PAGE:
45. Partaledis, J. A. & V. Berlin: The FKB2 gene of Saccharomyces cerevisiae, encoding the immunosuppressant-binding protein FKBP-13, is regulated in response to accumulation of unfolded proteins in the endoplasmic reticulum. Proc Natl Acad Sci USA 90, 5450-5454 (1993)
46. Schönbrunner, E. R. & F. X. Schmid: Peptidyl-prolyl cis-trans isomerase improves the efficiency of protein disulfide isomerase as a catalyst of protein folding. Proc Natl Acad Sci USA 89, 4510-4513 (1992)
47. Smith, T., L. R. Ferreira, C. Hebert, K. Norris & J. J. Sauk: Hsp47 and cyclophilin B traverse the endoplasmic reticulum with procollagen into pre-Golgi intermediate vesicles. A role for Hsp47 and cyclophilin B in the export of procollagen from the endoplasmic reticulum. J Biol Chem 270, 18323-18328 (1995)
48. Scholz, C., J. Rahfeld, G. Fischer & F.X. Schmid: Catalysis of protein folding by parvulin. J Mol Biol 273, 752-762 (1997).
49. Freskgård, P. O., N. Bergenhem, B. H. Jonsson, M. Svensson & U. Carlsson: Isomerase and chaperone-like activity of prolyl isomerase in the folding of carbonic anhydrase. Science 258, 466-468 (1992)
50. Rinfret, A., C. Collins, R. Menard & S. K. Anderson: The N-terminal cyclophilin-homologous domain of a 150-kilodalton tumor recognition molecule exhibits both peptidylprolyl cis-trans-isomerase and chaperone activities. Biochemistry 33, 1668-1673 (1994)
51. Kern, G., D. Kern, F. X. Schmid & G. Fischer: Reassessment of the putative chaperone function of prolyl-cis/trans-isomerases. FEBS Lett 348, 145-148 (1994)
52. Lilie, H., K. Lang, R. Rudolph & J. Buchner: Prolyl isomerases catalyze antibody folding in vitro. Protein Sci 2, 1490-1496 (1993)
53. Bose , S., T. Weikl, H. Bügl & J. Buchner: Chaperone function of hsp90-associated proteins. Science 274, 1715-1717 (1996)
54. Lu, P. J., G. Wulf, X. Z. Zhou, P. Davies, K. P. Lu: The prolyl isomerase Pin1 restores the function of Alzheimer-associated phosphorylated tau protein. Nature 399, 784-788 (1999)
55. Pratt, W.B. & D. O. Toft: Steroid receptor interactions with heat shock protein and immunophilin chaperones. Endocr Rev 18, 306-360 (1997)
56. Montague, J.W., F. M. Jr. Hughes, J. A. Cidlowski: Native recombinant cyclophilins A, B, and C degrade DNA independently of peptidylprolyl cis-trans-isomerase activity. Potential roles of cyclophilins in apoptosis. J Biol Chem 272, 6677-6684 (1997)
57. Crompton, M.: The mitochondrial permeability transition pore and its role in cell death. Biochem J 341, 233-249 (1999)
58. Marks, A.: Cellular functions of immunophilins. Physiol Rev 76, 631-649 (1996)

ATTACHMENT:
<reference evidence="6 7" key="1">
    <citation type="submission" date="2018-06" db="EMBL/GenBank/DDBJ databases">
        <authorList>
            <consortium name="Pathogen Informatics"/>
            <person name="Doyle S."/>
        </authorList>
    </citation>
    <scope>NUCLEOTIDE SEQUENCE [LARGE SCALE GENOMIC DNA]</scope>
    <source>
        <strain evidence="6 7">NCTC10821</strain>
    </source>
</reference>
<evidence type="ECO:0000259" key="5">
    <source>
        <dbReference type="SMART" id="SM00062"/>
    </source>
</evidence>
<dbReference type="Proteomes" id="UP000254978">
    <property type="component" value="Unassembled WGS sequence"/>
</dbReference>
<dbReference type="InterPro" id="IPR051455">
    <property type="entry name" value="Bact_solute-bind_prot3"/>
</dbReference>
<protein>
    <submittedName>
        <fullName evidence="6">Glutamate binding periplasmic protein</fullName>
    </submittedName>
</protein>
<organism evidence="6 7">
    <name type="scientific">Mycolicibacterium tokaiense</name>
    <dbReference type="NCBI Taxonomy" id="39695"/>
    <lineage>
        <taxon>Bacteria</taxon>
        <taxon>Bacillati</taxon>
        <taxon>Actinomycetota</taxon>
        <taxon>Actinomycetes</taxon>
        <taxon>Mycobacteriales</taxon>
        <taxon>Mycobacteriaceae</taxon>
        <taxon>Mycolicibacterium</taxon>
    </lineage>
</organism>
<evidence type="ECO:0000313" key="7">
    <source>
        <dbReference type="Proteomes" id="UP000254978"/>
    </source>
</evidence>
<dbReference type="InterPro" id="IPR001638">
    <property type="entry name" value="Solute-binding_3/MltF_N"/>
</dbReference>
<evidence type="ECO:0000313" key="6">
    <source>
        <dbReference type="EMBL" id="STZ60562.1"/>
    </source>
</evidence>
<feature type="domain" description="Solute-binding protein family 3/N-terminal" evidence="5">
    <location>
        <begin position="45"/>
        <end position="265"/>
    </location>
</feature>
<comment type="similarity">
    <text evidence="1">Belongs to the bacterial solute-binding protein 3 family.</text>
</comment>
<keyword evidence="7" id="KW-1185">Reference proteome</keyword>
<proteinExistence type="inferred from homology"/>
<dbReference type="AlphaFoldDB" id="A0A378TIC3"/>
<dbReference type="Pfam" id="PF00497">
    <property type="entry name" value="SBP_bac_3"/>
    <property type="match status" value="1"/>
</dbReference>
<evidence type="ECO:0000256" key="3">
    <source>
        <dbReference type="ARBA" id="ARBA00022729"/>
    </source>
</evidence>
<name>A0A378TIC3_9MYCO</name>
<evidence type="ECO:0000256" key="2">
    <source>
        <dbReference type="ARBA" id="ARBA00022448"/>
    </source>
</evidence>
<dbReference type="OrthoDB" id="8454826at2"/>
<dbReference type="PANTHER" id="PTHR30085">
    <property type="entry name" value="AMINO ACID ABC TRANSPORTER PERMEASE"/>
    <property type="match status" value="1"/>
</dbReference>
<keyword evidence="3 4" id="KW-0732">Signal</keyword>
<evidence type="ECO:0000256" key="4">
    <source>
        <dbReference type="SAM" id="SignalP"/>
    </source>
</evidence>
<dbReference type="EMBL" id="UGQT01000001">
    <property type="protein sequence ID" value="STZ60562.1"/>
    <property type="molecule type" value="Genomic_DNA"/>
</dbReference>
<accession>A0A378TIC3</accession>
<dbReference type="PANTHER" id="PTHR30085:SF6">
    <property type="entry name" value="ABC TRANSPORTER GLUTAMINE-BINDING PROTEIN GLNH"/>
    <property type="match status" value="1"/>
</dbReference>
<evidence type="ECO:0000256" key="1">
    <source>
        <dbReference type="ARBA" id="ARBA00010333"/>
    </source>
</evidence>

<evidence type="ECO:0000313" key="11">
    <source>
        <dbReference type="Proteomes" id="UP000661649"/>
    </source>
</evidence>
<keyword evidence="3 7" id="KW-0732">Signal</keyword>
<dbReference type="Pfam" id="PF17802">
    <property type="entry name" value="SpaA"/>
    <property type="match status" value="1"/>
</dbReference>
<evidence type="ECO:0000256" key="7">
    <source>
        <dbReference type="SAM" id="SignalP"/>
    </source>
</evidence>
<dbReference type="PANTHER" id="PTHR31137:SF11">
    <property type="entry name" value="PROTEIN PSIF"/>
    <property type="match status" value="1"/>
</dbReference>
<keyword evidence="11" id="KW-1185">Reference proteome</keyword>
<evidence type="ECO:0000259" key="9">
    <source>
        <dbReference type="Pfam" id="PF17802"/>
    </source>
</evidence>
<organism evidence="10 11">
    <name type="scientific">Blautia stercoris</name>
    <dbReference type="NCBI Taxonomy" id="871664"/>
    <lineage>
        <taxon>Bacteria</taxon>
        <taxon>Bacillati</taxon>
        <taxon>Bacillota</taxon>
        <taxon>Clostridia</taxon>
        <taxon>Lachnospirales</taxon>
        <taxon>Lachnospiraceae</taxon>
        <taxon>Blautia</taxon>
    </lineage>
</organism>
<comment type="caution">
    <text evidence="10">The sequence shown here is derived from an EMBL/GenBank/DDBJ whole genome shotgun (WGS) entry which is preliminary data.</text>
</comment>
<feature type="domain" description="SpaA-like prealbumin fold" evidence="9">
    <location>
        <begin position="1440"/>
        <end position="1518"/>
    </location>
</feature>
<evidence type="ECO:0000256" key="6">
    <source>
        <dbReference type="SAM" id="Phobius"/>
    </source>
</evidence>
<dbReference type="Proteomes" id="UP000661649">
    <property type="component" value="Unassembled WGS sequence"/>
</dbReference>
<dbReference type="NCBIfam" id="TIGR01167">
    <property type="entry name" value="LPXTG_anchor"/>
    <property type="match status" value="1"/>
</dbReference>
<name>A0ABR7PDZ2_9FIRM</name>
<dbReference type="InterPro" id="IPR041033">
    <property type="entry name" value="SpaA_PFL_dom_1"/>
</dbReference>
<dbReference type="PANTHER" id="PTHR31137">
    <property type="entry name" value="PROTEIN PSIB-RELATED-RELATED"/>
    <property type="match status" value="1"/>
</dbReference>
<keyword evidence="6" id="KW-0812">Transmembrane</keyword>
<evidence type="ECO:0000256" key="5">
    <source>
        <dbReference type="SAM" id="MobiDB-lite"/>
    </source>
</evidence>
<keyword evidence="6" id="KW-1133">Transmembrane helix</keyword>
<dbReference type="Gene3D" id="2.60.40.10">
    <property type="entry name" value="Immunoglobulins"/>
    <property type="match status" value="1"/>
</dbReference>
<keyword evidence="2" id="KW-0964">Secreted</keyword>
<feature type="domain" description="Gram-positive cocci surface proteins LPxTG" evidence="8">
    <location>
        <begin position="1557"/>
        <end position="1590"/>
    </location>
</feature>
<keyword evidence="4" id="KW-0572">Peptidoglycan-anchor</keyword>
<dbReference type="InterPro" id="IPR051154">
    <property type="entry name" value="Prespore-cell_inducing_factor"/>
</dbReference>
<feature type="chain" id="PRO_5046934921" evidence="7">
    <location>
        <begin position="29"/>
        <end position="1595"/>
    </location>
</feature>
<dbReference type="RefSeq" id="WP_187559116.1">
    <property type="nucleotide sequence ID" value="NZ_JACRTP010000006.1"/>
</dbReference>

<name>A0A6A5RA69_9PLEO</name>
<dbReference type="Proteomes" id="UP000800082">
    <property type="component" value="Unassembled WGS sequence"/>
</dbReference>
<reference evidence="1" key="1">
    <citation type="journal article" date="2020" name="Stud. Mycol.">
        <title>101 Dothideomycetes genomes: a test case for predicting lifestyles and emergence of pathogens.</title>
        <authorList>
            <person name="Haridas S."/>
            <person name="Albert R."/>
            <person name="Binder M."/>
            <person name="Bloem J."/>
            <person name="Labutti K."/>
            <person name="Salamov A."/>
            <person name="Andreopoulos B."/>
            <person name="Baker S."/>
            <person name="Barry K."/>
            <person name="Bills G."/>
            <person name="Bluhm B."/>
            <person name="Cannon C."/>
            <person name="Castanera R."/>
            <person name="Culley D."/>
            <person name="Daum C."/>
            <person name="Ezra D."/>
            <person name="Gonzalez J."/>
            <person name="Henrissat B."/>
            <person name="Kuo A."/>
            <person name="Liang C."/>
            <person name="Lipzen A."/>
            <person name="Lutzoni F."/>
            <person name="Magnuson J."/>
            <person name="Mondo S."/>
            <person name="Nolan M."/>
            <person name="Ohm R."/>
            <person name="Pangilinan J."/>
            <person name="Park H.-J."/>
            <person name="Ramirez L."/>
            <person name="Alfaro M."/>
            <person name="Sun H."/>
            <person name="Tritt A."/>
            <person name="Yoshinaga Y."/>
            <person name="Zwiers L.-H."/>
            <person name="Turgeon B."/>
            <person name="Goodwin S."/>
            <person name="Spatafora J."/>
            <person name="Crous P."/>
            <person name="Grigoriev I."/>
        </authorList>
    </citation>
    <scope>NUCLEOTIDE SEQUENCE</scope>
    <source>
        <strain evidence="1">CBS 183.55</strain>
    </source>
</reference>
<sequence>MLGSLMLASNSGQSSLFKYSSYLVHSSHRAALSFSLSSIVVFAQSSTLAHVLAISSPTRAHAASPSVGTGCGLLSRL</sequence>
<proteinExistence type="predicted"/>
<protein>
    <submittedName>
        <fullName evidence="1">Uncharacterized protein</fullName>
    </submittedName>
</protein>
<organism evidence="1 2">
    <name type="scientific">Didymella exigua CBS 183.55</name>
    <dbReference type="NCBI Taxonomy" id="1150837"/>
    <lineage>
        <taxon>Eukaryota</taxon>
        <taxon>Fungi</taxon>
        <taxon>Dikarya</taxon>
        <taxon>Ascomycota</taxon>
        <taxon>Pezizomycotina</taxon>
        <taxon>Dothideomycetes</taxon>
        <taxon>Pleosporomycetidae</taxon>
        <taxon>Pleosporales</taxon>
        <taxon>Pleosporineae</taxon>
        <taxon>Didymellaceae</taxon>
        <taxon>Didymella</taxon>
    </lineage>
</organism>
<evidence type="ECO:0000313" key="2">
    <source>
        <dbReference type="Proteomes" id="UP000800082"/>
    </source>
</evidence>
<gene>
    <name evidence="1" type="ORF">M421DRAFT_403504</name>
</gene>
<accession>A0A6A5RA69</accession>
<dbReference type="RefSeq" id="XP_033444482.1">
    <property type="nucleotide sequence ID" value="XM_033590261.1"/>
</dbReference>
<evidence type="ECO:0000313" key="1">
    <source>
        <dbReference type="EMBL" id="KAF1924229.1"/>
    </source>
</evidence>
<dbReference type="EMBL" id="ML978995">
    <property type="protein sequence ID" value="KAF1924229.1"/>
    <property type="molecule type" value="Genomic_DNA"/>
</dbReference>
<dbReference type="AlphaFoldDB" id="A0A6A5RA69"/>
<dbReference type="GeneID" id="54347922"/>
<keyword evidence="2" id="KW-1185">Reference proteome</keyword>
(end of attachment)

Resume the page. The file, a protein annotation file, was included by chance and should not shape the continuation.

59. Singh, B. B., H. H. Patel, R. Roepman, D. Schick & P. A. Ferreira: The zinc finger cluster domain of RanBP2 is a specific docking site for the nuclear export factor, exportin-1. J Biol Chem 274, 37370-37378 (1999)
60. Fischer, G., H. Bang, B. Ludwig, K. Mann & J. Hacker: Mip protein of Legionella pneumophila exhibits peptidyl-prolyl-cis/trans isomerase (PPlase) activity. Mol Microbiol 6, 1375-1383 (1992)
61. Lyon, W. R., C. M. Gibson & M. G. Caparon: A role for trigger factor and an rgg-like regulator in the transcription, secretion and processing of the cysteine proteinase of Streptococcus pyogenes. EMBO J 17, 6263-6275 (1998)
62. Bell, A., H. C. Roberts & L. H. Chappell: The antiparasite effects of cyclosporin A: possible drug targets and clinical applications. Gen Pharmacol 27, 963-971 (1996)
63. Aiken, C.: Mechanistic independence of Nef and cyclophilin A enhancement of human immunodeficiency virus type 1 infectivity. Virology 248, 139-147 (1998)
64. Gold, B. G.: FK506 and the role of the immunophilin FKBP-52 in nerve regeneration. Drug Metab Rev 31, 649-663 (1999)
65. Doyle, V., S. Virji & M. Crompton: Evidence that cyclophilin-A protects cells against oxidative stress. Biochem J 341. 127-132 (1999)
66. Nagashima, K., S. Mitsuhashi, K. Kamino & T. Maruyama: Cyclosporin A sensitive A sensitive peptidyl prolyl cis-trans isomerase in a halophilic archaeum, Halobacterium cutirubrum. Biochem Biophys Res Comn 198, 466-472 (1994)
67. Iida, T., M. Furutani, T. Iwabuchi & T. Maruyama: Gene for a cyclophilin-type peptidyl-prolyl cis-trans isomerase from a halophilic archaeum, Halobacterium cutirubrum. Gene 204, 139-144 (1997)
68. Smith, D. R., L. A. Doucette-Stamm, C. Deloughery, H. Lee, J. Dubois, T. Aldredge, R. Bashirzadeh, D. Blakely, R. Cook, K. Gilbert, D. Harrison, L. Hoang, P. Keagle, W. Lumm, B. Pothier, D. Qiu, R. Spadafora, R. Vicaire, Y. Wang, J. Wierzbowski, R. Gibson, N. Jiwani, A. Caruso, D. Bush, H. Safer, D. Patwell, S. Prabhakar, S. Mcdougall, G. Shimer, A. Goyal, S. Pietrokovski, G. M. Church, C. J. Daniels, J-I. Mao, P. Rice, J. Nölling & J. N. Reeve: Complete genome sequence of Methanobacterium thermoautotrophicum deltaH: functional analysis and comparative genomics. J Bacteriol 179, 7135-55 (1997)